4 Tactics to Help You Survive Working for a Dictator-Manager

Anyone who has ever worked for a dictator-manager has a few scars to show for the experience.

And no, I’m not talking about that class of abusers and harassers gaining their just dues in the global media these days. If you work for one of those characters, take action through proper channels. Run if needed.

Rather, I’m describing the individuals who rule their fiefdoms with velvet gloves, never crossing lines that merit prosecution.

They are stern, strong rulers, sometimes benevolent dictators, but dictators nonetheless. You live, work, and play by their rules, or you’re punished or banished.

Bob Sutton has done a masterful job writing about a certain evil breed of these characters in his colorfully named “[email protected]@hole” books. While I suspect the individuals I’m describing merit nomination in that category, some are just strong and demanding, without the requisite level of evilness to walk away with an [email protected]@hole award.

If you find yourself working for a dictator masquerading as a manager and unable to immediately pick up your toys and play somewhere else, there are some survival tactics that make your stay a bit more bearable.

I’ve selected a few approaches for you to put to work in easing the burden just a bit. Use them to maintain sanity while you are a resident of the dictator’s domain. Don’t compromise ethics or principles, and just don’t do anything stupid to jeopardize your position. The goal is to live to play another day under better circumstances.

4 Survival Tactics When Working for a Dictator-Manager:

1. The Loyalty Issue

For some dictators I’ve known, loyalty trumps competence every day of the week. These individuals are often extraordinarily sensitive and unforgiving to lapses in loyalty. Unfortunately, even mostly innocent comments or conversations can be viewed as lapses.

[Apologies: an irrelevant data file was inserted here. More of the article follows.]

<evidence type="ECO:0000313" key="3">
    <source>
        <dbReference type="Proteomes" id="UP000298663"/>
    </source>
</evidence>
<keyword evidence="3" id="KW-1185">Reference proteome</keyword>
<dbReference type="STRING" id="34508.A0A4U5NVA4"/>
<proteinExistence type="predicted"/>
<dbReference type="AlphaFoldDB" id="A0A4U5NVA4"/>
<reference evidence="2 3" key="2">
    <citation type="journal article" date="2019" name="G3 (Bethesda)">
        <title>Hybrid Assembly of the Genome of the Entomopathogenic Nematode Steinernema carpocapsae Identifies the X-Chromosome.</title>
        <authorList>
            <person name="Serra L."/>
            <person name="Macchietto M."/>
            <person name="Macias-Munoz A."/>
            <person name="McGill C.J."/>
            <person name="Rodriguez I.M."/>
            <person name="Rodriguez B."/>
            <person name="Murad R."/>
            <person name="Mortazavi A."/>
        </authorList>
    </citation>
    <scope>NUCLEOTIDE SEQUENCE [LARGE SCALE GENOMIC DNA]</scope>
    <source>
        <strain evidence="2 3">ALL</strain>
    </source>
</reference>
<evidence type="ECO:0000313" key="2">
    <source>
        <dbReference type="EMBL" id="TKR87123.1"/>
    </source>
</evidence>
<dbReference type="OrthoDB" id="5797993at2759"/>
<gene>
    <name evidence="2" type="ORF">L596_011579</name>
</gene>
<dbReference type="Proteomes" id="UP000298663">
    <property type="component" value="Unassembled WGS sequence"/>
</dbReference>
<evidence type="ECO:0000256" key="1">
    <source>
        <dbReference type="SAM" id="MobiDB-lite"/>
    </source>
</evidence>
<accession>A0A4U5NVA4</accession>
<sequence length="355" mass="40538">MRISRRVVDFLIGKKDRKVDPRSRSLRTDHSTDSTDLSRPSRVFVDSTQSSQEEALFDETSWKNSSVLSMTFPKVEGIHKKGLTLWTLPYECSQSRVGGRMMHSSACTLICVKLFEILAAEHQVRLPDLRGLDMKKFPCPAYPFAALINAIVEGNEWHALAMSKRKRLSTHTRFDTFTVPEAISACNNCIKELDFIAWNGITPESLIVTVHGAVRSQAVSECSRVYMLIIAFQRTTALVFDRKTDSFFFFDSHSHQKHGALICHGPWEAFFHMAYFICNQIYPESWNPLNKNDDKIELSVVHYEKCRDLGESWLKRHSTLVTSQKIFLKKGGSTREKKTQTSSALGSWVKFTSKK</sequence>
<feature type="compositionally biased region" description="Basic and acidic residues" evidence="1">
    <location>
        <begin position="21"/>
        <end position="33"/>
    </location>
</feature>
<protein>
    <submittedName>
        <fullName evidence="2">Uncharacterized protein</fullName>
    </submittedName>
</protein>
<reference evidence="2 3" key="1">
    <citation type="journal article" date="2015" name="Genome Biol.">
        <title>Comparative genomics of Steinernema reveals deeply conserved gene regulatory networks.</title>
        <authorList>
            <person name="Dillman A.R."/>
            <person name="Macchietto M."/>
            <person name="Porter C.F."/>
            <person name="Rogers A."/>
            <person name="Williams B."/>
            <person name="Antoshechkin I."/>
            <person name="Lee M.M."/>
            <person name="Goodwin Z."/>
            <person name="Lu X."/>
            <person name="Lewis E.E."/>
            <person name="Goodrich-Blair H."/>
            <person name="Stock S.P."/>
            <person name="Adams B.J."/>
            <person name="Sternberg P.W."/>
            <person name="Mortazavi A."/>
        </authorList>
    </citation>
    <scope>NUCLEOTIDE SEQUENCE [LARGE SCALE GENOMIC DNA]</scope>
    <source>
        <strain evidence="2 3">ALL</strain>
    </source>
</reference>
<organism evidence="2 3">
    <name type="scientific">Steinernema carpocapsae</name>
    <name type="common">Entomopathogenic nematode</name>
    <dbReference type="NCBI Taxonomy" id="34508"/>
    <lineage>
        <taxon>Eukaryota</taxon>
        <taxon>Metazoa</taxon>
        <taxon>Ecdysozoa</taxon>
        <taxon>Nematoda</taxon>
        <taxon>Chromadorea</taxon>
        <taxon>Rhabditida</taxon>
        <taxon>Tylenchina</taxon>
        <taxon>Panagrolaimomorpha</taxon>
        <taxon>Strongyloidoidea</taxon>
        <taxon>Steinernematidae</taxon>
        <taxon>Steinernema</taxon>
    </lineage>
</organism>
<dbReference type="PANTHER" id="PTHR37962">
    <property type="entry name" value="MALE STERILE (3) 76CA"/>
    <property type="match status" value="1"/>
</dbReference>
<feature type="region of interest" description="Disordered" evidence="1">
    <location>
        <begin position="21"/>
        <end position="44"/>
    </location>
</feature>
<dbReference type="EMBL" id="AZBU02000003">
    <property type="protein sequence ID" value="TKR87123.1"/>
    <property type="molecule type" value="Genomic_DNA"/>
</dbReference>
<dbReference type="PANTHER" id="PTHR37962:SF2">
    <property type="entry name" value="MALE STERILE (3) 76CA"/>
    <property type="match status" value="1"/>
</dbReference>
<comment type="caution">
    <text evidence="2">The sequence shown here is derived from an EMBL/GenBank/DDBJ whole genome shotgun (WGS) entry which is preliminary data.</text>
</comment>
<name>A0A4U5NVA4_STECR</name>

Avoid airing anything that sounds like dirty departmental laundry to colleagues in other groups. Word travels fast, and you don’t want to be identified as disloyal because of seemingly harmless comments or conversations.

Don’t hide, just don’t invite an air-strike on yourself.

Keep your cross-functional conversations positive and matter of fact. Choosing not to complain about your boss is smart in any circumstance and essential for survival when working for a dictator as manager.

Make certain to frame all conversations in the context of better supporting the customer, streamlining processes, or discussing new approaches.

Best bet: share your need to check-in with someone from another group with the boss or a trusted lieutenant. Describe the agenda. Ensure your ideas are in alignment with your boss’s, and then report back on outcomes.

2. Keep Your Friends Close and Your Dictator-Manager:

These my-way or the highway types in power gained their positions by getting things done.

They respect others who do the same.

Remember, everyone works for someone.

Your dictator manager needs to hit targets, complete projects, and move the corporate agenda forward. By aligning and placing your energies behind one of those critical issues, you effectively neutralize some of the dictator’s power and even gain her support.